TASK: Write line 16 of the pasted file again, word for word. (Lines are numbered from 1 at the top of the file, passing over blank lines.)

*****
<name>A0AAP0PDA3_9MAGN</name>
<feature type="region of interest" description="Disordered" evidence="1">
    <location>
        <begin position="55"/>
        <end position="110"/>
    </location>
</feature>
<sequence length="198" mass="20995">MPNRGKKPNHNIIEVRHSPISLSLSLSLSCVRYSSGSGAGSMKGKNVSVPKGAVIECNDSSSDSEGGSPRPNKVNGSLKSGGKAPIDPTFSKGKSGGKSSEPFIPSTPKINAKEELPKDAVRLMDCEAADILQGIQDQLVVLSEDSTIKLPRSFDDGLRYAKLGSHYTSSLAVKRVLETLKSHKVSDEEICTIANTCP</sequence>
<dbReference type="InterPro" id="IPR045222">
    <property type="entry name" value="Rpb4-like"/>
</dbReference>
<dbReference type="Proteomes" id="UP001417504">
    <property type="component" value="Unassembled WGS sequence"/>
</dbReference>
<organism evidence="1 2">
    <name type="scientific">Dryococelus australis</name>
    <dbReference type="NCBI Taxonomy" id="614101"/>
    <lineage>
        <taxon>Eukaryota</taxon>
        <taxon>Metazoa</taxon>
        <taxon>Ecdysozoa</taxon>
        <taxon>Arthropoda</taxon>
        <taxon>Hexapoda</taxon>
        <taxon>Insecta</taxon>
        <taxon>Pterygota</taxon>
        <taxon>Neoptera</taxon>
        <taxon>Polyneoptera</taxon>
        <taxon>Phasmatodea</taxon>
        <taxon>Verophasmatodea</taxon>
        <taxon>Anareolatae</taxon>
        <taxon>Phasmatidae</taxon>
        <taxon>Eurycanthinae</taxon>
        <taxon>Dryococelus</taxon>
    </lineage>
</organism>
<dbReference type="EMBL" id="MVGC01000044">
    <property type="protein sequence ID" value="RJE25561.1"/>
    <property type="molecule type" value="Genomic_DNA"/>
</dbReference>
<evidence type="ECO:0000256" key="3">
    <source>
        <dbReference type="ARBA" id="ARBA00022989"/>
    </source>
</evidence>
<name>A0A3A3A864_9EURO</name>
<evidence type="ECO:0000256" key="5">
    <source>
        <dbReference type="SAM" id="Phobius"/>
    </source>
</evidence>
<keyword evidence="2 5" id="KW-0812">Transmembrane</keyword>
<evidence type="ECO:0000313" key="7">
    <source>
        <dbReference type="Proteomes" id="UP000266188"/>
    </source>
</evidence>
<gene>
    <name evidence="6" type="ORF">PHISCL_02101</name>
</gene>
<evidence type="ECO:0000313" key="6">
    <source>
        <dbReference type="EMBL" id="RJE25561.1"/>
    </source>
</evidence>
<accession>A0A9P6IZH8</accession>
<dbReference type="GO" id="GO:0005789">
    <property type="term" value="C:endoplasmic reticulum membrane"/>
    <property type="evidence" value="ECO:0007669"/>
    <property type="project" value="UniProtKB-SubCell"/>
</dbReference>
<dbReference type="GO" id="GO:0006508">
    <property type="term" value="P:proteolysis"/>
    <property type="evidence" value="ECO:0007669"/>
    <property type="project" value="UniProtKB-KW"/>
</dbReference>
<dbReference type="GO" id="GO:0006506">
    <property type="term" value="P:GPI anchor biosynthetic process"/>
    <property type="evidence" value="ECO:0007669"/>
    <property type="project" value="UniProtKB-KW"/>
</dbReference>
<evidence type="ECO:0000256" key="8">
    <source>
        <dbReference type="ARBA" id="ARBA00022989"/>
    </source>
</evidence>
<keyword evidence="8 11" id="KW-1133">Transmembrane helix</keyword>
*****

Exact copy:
    <name type="scientific">Dryococelus australis</name>